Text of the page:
Puzzle Quest Galactrix – the thinking gamer’s domestic abuse


I’m conflicted about tagging this as a game review.  Because I’m not completely sure that’s what Puzzle Quest is.

It masquerades as a simple Popcap-esque brainteaser, a little casual gaming sundae laced with sprinklings of RPG-element crack to drag you in.  Any friend of mine will tell you I’m a total slug for RPG games, and I do love a good DS-based casual puzzler (plus god knows I loves me some crack).  So what’s the beef bringing the savoury spoilage to my delicious ice cream metaphor?

Well, it’s a tasty treat, but critically, it’s by no means a fair one.  It repeatedly occurs that I’m grinding my opponent into dust only for the random tiles replenishing the board to trigger some chance hurricane of destruction that maxes out the enemy’s special move gauges, gives the cunt seventeen turns and I lose my shields.  This isn’t a bloody game, it’s a device by which I repeatedly provide my opponent a stick with which to batter me.  It’s like playing a game of football where every five minutes the referee declares the opposition striker gets to kick you full-on in the balls, and you’re not allowed to guard.

This is repeated ad infinitum, until I’m developing the gaming equivalent of battered wife syndrome.  Knowing that any given move could cause the game to smack the shit out of me, I’m paranoid about making any move.  My stylus shakes indecisively over the game board, obsessive about preempting the vicious onslaught – but if I don’t choose, I don’t get beaten, right?  On some level I recognise that at some point playing Puzzle Quest I have fun, but I consistently come to the conclusion that the only winning move is to put the DS down and make myself a sandwich.  Which feels like cheating, because a sandwich is a winner every time.

The most annoying thing about these games is not that they’re bad.  Rubbing dog shit around inside my underpants doesn’t make my life a misery – because lacking any incentive, I just don’t do it.  Like an abusive spouse though, the good times with Puzzle Quest are good.  That glorious weekend at the beach.  The time it got me a Mining Laser for valentine’s day.  But then, the dinner’s not on the table, and I’m getting my face battered with a sock full of loose change.  By which I mean mine tiles and a damage multiplier.

So is Puzzle Quest a good game?  Yeah, I suppose it is, in the same way (to make the standard internet comparison) Hitler must have been a charmer – because there’s no way he’d have got those minorities gassed if he’d scrimped on the gameplay.

Or something like that. Anyway, play it for a bit, and tear your own fucking hair out.  You don’t need me to tell you this shit.


Grand Theft Auto : Chinatown Wars – First Impressions

chiatown1After a long wait, Nintendo handheld users (by which I mean, I) finally got an edition of GTA for the DS.  And it’s about time.  It’s true, the DS lacks the sheer girth of the PSP’s hardware (DO NOT ASK ABOUT MY CONSOLE PENIS LEAGUES), but the original GTA ran on four megs of RAM and a 486 processor.  Why not just throw out a retooled version of that?  It’s been freeware for god knows how long.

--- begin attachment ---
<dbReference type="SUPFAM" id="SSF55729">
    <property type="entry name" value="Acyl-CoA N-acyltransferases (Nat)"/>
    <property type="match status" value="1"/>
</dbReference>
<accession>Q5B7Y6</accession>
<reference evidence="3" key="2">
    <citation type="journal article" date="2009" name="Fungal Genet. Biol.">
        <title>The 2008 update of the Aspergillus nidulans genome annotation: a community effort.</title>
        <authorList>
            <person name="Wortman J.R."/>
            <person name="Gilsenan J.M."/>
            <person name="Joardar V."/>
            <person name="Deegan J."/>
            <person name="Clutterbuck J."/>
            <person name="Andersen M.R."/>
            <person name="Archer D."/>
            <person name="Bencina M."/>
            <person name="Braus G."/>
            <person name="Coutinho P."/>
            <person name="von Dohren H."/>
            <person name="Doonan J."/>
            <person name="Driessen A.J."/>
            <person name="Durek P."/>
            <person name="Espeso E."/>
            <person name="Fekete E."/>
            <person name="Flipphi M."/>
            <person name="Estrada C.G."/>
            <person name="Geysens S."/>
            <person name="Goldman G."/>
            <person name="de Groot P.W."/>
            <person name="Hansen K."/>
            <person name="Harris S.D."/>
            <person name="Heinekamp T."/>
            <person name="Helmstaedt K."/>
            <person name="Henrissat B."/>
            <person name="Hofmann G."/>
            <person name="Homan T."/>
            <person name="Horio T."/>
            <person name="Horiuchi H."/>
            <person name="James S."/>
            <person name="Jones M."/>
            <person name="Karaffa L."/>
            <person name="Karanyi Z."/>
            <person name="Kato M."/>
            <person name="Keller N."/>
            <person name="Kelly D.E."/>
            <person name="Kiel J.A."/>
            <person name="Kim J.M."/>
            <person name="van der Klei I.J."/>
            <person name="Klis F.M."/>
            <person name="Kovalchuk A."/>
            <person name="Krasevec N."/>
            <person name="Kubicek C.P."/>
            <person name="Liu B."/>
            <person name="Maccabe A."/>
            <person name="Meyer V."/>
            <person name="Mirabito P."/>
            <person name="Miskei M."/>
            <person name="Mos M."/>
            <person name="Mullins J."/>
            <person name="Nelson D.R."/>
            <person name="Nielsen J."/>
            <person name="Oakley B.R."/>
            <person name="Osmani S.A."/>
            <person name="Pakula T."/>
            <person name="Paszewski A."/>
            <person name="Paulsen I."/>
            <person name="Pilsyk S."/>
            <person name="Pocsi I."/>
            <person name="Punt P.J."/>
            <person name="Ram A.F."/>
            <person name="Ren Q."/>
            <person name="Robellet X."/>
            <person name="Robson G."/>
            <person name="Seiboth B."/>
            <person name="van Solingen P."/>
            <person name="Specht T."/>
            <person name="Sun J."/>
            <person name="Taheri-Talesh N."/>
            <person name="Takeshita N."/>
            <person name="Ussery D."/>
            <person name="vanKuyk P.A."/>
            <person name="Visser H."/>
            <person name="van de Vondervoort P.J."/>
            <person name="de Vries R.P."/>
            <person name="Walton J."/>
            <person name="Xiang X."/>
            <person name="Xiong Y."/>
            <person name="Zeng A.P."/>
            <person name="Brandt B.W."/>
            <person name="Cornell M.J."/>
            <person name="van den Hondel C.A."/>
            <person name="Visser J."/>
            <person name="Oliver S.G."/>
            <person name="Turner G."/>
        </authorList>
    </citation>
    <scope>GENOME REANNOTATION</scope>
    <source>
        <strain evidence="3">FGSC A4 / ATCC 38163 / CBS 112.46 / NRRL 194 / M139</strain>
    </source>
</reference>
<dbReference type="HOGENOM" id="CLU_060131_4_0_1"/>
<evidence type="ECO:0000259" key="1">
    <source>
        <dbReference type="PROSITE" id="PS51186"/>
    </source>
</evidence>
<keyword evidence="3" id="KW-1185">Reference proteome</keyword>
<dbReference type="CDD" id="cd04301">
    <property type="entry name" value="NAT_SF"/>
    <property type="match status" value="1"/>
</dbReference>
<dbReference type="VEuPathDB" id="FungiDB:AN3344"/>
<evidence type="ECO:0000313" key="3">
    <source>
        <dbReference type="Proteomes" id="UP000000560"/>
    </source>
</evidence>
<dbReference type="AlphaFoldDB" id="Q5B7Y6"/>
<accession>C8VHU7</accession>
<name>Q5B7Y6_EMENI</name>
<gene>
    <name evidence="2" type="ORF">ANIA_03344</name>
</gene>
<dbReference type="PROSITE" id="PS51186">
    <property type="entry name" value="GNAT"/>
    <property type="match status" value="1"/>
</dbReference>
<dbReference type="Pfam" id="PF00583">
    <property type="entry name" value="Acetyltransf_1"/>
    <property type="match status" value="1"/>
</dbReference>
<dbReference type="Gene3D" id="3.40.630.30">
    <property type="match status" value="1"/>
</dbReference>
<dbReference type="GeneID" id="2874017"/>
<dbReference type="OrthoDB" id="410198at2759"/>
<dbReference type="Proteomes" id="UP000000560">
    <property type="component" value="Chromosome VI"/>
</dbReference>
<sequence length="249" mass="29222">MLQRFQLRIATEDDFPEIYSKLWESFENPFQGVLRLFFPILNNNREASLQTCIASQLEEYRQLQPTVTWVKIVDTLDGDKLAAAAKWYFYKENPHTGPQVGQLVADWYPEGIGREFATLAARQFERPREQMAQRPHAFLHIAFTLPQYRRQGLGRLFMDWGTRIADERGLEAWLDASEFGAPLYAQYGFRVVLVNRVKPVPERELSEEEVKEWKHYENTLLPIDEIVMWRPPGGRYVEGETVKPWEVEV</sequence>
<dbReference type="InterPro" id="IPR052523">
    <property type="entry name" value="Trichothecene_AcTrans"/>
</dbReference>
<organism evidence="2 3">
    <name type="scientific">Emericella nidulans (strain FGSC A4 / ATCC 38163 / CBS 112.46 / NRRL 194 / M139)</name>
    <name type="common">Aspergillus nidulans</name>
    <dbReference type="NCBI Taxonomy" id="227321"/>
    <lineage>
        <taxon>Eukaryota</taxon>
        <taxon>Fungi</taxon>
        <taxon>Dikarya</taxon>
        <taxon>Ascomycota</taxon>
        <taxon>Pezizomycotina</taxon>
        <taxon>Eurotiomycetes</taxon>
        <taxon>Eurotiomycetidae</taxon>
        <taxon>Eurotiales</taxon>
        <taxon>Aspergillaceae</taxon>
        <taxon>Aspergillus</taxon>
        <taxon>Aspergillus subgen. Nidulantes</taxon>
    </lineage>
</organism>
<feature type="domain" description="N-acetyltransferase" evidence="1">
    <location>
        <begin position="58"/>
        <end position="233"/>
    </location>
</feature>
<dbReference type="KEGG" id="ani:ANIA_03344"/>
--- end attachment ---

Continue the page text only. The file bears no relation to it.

The reason is pretty evident when you pick up GTA:CW.  There’s a lot of features we’ve come to expect from GTA that the great granddaddy just didn’t provide – not least GTA4’s new “why the hell didn’t we have one of these before” routemapping feature.  Lock-on aiming, flippable vehicles you can leap out of at the last minute; CW might be DS based and stripped down, but its pedigree is pretty clear.  The engine and general game mechanics themselves play a lot like a souped-up GTA2 – tougher pedestrians and cars, although less of a freeform, sandboxy structure than the original.

I’m not sure placating the spoiled audience is the only reason a direct port wasn’t practical though.  The unspoken rule (actually, may even be contractual) is that ALL DS GAMES MUST INVOLVE TOUCHPAD FONDLING, and this is no exception, including chucking money at toll booths and – bizarrely – rummaging for firearms in bins.  I’m not a big fan of the toll booths in GTA4, but CW’s mockery of my ham-fisted blunderings is borderline unforgivable.  Switching between unintuitive controls is tricky at the best of times, when you’re trying not to crash and navigating a narrow space, it’s maddening.  Especially when some windowlicking dogfucker has decided that B should be accelerate, instead of the universally accepted right shoulder-button.

Which makes Chinatown Wars a mixed bag.  It’s definitely GTA, and it’s definitely a descendant of the classic GTA 1 and 2;  I’d recommend anyone who played the original to pick it up purely for nostalgia reasons.  But it’s retained some of the savvy moves of later iterations, with the GPS and targeting keeping it playable for more recent conversions to the franchise.  Remember backing away frantically, trying to fucking hit someone, ANYONE, with the pistol in GTA1?  It’s just a shame gimmicky touchpad interactions spoil the immersion in what would otherwise be a true classic.

I can’t shake the feeling that this touchy-feely rubbish is tacked on exclusively to make use of the DS’s trademarked gimmick.  I don’t understand why games crowbar this crap in, when there’s easily enough fantastic games out there that genuinely make good use of the touchpad (see Soul Bubbles and Music Monstars) to justify its existence.